To me, looking old stuff with fresh eyes is one of the best things in art, and it applies to ideas as well. See “From Innovation to Experience” from 2014 and Origami from 2016-2018!

Art by Paivi Eerola from Peony and Parakeet. Read how she embraces minimalistic thinking!

Is This Too Much Minimalism?

I was hesitant to write this blog post because I don’t want to take the joy out of buying new stuff and starting new art. I also enjoy that! But often the best cure for procrastination is to stop thinking what you don’t have and start using your creativity to make the most of what you already have. Bonding with the old supplies and ideas can give a sense of independence and freedom too.

“It’s not who you are that holds you back, it’s who you think you’re not.” – Artist Jean-Michel Basquiat

I heard this quote from one of the members of Bloom and Fly, and it feels appropriate here too!

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22 Responses to Minimalism in Creating – Making the Most of What You Have

  1. Kay says:

    So right, Paivi. Organizing and focusing on using what is on hand is calming and energizing. Necessity is the mother of invention, after all.
    My cat inspires me in this way. She’s a homebody and never gets bored staying in the same house. Sometimes she sleeps up high on the cupboards, other times you’ll find her curled up in the bath tub, some days she’ll go for a walk along the piano keys. So many ways to experience the same space in new and different ways, and the same is true of our beloved art materials.

    • Päivi says:

      What a lovely comment, Kay! I love the comparison between the way a cat explores the familiar surroundings and how we can also find new approaches to the same old art supplies! Thanks for sharing this!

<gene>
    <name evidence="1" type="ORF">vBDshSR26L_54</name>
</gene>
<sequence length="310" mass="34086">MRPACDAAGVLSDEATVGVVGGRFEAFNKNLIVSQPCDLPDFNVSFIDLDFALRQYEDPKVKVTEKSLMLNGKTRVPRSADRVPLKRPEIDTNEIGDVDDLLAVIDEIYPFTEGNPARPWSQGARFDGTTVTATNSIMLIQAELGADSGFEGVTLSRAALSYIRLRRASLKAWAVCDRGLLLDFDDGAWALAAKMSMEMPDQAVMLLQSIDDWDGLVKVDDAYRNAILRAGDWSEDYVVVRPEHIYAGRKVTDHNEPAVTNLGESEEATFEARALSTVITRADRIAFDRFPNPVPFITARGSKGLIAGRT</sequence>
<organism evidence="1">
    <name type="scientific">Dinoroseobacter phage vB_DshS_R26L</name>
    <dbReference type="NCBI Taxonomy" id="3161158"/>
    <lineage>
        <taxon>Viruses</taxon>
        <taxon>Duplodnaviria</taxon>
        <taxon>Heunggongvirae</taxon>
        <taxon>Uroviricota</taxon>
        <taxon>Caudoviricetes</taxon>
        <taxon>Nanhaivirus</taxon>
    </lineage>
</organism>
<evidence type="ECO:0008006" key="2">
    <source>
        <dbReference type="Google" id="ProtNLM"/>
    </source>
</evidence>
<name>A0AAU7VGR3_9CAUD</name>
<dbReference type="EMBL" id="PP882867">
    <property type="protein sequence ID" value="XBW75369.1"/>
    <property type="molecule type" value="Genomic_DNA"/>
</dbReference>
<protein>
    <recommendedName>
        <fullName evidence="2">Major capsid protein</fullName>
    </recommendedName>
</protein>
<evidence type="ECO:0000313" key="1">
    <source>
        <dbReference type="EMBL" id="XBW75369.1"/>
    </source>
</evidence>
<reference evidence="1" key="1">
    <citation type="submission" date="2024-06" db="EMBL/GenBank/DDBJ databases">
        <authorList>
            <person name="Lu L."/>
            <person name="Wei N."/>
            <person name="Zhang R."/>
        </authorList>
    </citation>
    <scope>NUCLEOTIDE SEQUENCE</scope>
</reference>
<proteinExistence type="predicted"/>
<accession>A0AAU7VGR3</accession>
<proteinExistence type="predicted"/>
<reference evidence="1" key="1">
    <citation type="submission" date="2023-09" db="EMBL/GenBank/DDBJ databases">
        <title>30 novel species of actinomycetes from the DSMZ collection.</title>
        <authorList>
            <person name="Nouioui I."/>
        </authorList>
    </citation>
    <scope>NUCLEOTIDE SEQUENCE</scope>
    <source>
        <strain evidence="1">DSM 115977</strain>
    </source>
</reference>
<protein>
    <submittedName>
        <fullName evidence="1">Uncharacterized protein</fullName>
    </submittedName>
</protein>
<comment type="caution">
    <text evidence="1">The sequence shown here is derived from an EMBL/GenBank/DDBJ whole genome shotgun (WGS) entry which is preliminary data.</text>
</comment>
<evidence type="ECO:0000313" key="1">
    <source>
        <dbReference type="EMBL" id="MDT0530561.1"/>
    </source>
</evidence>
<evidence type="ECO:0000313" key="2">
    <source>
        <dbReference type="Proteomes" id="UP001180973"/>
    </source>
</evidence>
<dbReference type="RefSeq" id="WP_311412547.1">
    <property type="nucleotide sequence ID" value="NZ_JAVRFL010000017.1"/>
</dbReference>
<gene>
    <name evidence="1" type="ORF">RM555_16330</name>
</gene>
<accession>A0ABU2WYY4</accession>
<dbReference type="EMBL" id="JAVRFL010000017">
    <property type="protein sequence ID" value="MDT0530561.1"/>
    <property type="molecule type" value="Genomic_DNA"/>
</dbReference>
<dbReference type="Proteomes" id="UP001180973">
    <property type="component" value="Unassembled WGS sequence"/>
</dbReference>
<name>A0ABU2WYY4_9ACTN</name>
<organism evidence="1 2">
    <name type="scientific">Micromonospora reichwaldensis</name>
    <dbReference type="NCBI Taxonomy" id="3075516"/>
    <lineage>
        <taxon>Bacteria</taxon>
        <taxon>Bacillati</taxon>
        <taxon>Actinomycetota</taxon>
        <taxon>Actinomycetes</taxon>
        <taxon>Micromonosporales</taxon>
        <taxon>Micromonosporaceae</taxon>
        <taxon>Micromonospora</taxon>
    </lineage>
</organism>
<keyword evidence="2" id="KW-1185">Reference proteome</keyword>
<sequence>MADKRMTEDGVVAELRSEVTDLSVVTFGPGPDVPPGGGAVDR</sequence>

2. Eloise Luyk says:

    Love this blog…on point for sure. Sometimes it is better to walk away from something and come back with fresh eyes and more ideas to finish it. The quote is so true!

    • Päivi says:

      Thank you, Eloise! Isn’t it funny that it often feels SO important to get the piece finished in one session? But then if you have another session, you realize how much the ideas have deepened and matured + how you can also add a new twist and create something very different than what you usually do. That has happened to me so many times!

  3. Emma says:

    Thank you for this. Sometimes when one is feeling stuck ( me, a lot, this past year and a half ) it’s so helpful to start some movement going by cleaning and organizing, creating new energy in the art space. This post reminds me to change my perspective, look at old things that are hiding in plain sight and try to see them with fresh eyes. All of a sudden there’s something new and inspiring! Great reminder, Paivi.

    • Päivi says:

      Thanks for sharing, Emma! I can totally share your experience – that touching and moving the supplies bring out the inspiration. I often think of my studio as my shop. I put those that I want to sell – meaning: use! – more visible and make the whole selection look more inviting.

  4. Cindy Richter says:

    Really enjoying your blog. This one gives me hope that sometime in the future I can re-visit my “dud” and bring something more into them to make them better. I also have to take time to organize my supplies since I often forget what I have. At this point in my journey I think I have a little bit of everything. I get excited when I watch other artists trying new products and run to buy it. Need to step back and see what I have. Thanks for the insights.

    • Päivi says: